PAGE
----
A 3 year warranty belongs to the musts of a workstation and can be extended via additional warranty upgrades and service contracts as usual. An interesting package for travelers would be an international on-site service for the next business day (U4418E, valid from date of laptop purchase, 3 years) for an additional 150 Euros (~$191).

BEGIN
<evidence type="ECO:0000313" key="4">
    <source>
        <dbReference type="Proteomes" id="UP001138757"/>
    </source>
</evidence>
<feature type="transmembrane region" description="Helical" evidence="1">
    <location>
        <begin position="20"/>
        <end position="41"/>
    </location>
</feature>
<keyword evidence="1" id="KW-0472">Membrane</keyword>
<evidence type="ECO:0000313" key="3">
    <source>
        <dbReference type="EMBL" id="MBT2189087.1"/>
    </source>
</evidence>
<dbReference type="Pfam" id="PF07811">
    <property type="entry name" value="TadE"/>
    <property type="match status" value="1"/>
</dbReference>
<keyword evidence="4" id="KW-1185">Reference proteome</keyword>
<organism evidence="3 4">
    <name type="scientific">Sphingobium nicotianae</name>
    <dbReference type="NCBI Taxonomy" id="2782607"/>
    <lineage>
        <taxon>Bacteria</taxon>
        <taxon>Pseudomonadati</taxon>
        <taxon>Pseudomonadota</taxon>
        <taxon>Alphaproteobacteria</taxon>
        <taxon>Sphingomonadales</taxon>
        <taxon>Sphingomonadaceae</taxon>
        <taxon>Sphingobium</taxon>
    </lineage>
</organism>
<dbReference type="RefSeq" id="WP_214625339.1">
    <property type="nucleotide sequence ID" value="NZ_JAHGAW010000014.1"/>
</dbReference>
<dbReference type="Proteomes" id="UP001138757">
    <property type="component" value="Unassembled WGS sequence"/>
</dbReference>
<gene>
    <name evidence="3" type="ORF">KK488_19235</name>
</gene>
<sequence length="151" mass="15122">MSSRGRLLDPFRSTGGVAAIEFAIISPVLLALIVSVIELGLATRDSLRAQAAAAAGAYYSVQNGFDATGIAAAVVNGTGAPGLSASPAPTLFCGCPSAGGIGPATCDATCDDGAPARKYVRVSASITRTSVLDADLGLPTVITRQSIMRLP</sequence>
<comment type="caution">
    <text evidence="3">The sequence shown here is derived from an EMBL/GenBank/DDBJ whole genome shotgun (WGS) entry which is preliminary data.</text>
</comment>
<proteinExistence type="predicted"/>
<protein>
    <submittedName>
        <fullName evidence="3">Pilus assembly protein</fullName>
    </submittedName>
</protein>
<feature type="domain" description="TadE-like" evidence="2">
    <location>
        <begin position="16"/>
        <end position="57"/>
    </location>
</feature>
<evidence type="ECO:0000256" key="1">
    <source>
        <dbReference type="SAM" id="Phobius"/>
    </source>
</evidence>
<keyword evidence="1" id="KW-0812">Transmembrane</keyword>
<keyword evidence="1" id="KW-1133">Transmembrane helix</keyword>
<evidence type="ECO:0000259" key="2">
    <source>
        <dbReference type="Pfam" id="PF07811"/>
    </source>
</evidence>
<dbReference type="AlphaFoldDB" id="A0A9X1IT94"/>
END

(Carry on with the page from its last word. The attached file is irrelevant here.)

A dedicated number pad is not installed because of the casing's reduced width. This will particularly affect users who have to frequently enter long rows of numbers. However, this also has the advantage that the touchpad is almost centered on the wrist rest and reduces an awkward hand position or a slanted seating position. The keys in a 19 mm grid are otherwise agreeably big and convince with a medium-long key drop, accurate stroke and a very good typing feel. The somewhat metallic-like stroke noise is relatively quiet and does not get annoying even after a longer work flow. However, we deem the closely placed vertical arrow keys very worthy of improvement as they often cause typos. The lamp built into the display bezel, which is to replace the keyboard light, can be extended by the adjacent button. However, it only works when the image is outputted via the laptop screen. It also only illuminates roughly one third of the work field. This option cannot completely replace a real keyboard backlight and can only be considered a makeshift solution.